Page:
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Translated by
Nicola Mira
Published
Feb 9, 2022
Reading time
2 minutes
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Shiseido releases prudent forecast for 2022

Translated by
Nicola Mira
Published
Feb 9, 2022

On Wednesday, Japanese cosmetics group Shiseido released a prudent forecast for fiscal 2022, influenced by the “prolonged impact” of the Covid-19 pandemic on its business, especially in the group’s two main markets, Japan and China.


A Shiseido advert - DR


Shiseido is forecasting a slight shortfall in its net income for 2022, down to JPY40 billion (€303 million at current exchange rates) from the JPY42.4 billion recorded in 2021, which followed the JPY11.7 billion loss recorded in 2020 due to the pandemic, as indicated in a press release. The group’s operating income is instead forecast to rise to JPY60 billion in 2022, up from JPY41.6 billion last year, a result that is nearly three times higher than in 2020.

Shiseido's 2022 sales are expected to reach JPY1.1 trillion (€8.3 billion), in other words only a little more than the JPY1.035 trillion revenue generated last year, when it grew 12.4% on an annual basis. Shiseido cited “the prolonged impact of Covid and its variants” and the risks to its business implicit in the delayed recovery of the Japanese economy and the recent new lockdowns in China, which continues to pursue a ‘zero Covid’ policy.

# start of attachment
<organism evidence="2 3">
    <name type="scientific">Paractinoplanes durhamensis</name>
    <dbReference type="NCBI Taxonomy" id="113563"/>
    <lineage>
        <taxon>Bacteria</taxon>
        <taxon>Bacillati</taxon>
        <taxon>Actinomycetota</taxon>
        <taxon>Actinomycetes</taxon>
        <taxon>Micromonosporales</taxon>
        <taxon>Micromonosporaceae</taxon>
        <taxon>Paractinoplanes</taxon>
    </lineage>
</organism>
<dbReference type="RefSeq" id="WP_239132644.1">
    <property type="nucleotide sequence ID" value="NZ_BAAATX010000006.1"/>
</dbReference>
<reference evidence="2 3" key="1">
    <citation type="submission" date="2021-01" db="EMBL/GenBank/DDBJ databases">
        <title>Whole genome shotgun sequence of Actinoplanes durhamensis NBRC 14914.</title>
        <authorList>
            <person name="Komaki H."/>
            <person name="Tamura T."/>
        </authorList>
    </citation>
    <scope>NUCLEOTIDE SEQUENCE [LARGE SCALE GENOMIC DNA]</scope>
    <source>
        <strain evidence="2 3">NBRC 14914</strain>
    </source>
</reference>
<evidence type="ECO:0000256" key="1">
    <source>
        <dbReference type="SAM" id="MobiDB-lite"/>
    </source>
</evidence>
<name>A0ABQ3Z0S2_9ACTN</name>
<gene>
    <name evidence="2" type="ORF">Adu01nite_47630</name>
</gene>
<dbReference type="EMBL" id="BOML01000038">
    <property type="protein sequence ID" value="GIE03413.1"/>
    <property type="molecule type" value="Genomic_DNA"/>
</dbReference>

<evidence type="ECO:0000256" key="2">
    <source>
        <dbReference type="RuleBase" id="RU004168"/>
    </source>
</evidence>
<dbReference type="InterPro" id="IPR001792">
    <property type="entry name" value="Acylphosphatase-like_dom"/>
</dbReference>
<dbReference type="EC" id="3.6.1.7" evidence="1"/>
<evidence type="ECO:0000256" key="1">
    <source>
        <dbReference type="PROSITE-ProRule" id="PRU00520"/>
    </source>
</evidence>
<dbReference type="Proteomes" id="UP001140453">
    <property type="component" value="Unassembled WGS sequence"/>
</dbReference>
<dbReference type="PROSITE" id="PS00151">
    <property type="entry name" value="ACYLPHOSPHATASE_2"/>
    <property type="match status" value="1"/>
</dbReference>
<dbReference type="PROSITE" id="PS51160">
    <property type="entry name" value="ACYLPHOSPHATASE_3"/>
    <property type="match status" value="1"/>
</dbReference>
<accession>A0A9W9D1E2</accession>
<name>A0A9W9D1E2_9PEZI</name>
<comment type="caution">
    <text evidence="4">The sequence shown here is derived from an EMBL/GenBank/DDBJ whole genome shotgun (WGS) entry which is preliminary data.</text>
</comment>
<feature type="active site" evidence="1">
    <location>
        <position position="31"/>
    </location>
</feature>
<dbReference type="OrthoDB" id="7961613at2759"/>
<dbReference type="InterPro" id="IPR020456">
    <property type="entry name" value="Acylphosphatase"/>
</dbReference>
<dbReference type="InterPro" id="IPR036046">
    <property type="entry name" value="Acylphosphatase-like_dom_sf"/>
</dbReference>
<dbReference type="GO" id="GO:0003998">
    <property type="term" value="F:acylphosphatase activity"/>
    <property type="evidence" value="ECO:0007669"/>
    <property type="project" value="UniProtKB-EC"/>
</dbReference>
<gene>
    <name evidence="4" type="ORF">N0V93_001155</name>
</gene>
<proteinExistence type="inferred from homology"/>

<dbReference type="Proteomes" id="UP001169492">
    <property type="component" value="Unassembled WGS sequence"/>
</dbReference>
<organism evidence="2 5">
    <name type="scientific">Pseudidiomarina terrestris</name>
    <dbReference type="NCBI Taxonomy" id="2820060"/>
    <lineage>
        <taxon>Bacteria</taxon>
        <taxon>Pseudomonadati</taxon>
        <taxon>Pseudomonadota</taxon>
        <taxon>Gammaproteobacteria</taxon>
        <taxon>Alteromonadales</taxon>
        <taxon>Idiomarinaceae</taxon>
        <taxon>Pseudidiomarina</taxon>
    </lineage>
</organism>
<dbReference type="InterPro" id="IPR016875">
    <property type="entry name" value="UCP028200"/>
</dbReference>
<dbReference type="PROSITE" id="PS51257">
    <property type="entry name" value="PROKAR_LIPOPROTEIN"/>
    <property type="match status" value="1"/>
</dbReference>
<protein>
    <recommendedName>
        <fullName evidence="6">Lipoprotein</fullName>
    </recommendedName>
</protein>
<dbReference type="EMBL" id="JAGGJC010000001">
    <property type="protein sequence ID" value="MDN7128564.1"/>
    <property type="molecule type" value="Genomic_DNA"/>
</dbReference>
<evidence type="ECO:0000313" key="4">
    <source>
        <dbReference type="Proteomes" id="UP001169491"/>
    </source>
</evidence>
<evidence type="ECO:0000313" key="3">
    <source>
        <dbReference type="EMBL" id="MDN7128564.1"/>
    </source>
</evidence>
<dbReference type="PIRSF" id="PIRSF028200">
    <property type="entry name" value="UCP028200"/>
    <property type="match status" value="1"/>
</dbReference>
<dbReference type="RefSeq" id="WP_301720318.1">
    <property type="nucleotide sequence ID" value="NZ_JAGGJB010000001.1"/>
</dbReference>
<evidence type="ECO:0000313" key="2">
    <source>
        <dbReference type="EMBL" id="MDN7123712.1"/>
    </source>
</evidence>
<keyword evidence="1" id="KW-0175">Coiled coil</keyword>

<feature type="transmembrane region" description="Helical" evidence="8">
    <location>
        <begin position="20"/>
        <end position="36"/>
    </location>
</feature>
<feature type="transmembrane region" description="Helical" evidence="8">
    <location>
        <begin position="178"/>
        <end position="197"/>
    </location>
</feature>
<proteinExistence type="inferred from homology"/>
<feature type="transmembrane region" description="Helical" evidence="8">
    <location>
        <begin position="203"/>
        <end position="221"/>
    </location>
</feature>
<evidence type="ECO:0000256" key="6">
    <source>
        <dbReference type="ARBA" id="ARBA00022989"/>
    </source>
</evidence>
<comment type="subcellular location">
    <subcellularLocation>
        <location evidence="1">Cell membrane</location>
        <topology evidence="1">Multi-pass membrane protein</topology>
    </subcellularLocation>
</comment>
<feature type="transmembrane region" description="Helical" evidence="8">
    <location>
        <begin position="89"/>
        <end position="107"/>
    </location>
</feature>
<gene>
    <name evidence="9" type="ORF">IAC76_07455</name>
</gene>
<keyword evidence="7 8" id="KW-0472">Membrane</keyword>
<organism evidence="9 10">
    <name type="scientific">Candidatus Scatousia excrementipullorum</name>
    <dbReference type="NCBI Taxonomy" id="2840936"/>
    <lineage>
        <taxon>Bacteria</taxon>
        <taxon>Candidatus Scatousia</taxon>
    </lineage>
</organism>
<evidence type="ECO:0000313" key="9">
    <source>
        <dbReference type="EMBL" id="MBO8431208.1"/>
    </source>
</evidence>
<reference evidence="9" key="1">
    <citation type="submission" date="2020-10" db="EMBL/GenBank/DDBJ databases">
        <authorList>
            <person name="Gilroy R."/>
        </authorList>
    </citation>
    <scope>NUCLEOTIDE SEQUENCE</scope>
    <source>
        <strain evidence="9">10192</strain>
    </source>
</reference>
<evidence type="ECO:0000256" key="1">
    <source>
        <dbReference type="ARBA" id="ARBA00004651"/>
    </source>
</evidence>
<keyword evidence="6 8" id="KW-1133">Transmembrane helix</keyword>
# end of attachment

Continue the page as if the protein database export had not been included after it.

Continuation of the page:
Last year, Japan and China together accounted for 53% of Shiseido’s global sales. The group’s sales in Japan, where household consumption is weak and foreign tourists are still banned because of the pandemic, slumped by 1.4% last year, while they recorded a 19% increase in like-for-like terms in China.

In October 2021, Masahiko Uotani, CEO of Shiseido, stated in an interview to the Financial Times that, in order to reduce the group's dependency on China and strengthen its position on other markets, he envisaged acquiring a number of skincare brands, notably in Europe and the USA, as well as India and Africa.

In 2021, Shiseido's sales increased by 30% in the Americas region and by 17% in EMEA. They were up by 18% in the travel retail channel, a key segment for the Japanese group since it involves chiefly prestige products, an environment on which Shiseido is now keen to focus, especially with an eye on the highly dynamic skincare sector.

Last year, Shiseido sold its personal care and mass-market beauty business to the CVC investment fund. A sale that probably allowed the group to avoid posting a net loss for the second year running. In August 2021, the group’s Shiseido Americas subsidiary divested itself of make-up brands Buxom, BareMinerals and Laura Mercier, selling them to AI Beauty Holdings Limited, a new entity created by the Advent International group.

Following the publication of the latest forecasts, Shiseido announced a new sale: that of its professional haircare business in Japan and elsewhere in Asia, which has been snapped up by German group Henkel for the equivalent of €93 million.

With AFP

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